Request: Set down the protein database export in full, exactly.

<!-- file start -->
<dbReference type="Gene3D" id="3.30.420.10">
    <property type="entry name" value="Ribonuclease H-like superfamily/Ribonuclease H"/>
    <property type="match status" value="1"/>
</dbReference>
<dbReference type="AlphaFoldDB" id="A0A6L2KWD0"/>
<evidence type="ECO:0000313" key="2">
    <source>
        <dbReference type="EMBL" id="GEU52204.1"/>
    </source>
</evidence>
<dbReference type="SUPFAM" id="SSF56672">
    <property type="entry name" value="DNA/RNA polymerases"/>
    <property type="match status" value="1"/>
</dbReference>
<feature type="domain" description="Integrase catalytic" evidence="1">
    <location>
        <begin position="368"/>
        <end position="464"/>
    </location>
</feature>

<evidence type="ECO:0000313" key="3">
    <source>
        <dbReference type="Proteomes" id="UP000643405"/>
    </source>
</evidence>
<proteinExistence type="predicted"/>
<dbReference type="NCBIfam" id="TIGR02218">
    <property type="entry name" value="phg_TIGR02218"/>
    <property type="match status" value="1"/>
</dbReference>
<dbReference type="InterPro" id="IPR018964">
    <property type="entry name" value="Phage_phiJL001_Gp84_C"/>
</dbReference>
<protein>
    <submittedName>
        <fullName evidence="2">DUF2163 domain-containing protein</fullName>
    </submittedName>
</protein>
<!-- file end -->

<dbReference type="Gene3D" id="3.30.420.10">
    <property type="entry name" value="Ribonuclease H-like superfamily/Ribonuclease H"/>
    <property type="match status" value="1"/>
</dbReference>
<dbReference type="AlphaFoldDB" id="A0A6L2KWD0"/>
<evidence type="ECO:0000313" key="2">
    <source>
        <dbReference type="EMBL" id="GEU52204.1"/>
    </source>
</evidence>
<dbReference type="SUPFAM" id="SSF56672">
    <property type="entry name" value="DNA/RNA polymerases"/>
    <property type="match status" value="1"/>
</dbReference>
<feature type="domain" description="Integrase catalytic" evidence="1">
    <location>
        <begin position="368"/>
        <end position="464"/>
    </location>
</feature>

<evidence type="ECO:0000313" key="3">
    <source>
        <dbReference type="Proteomes" id="UP000643405"/>
    </source>
</evidence>
<proteinExistence type="predicted"/>
<dbReference type="NCBIfam" id="TIGR02218">
    <property type="entry name" value="phg_TIGR02218"/>
    <property type="match status" value="1"/>
</dbReference>
<dbReference type="InterPro" id="IPR018964">
    <property type="entry name" value="Phage_phiJL001_Gp84_C"/>
</dbReference>
<protein>
    <submittedName>
        <fullName evidence="2">DUF2163 domain-containing protein</fullName>
    </submittedName>
</protein>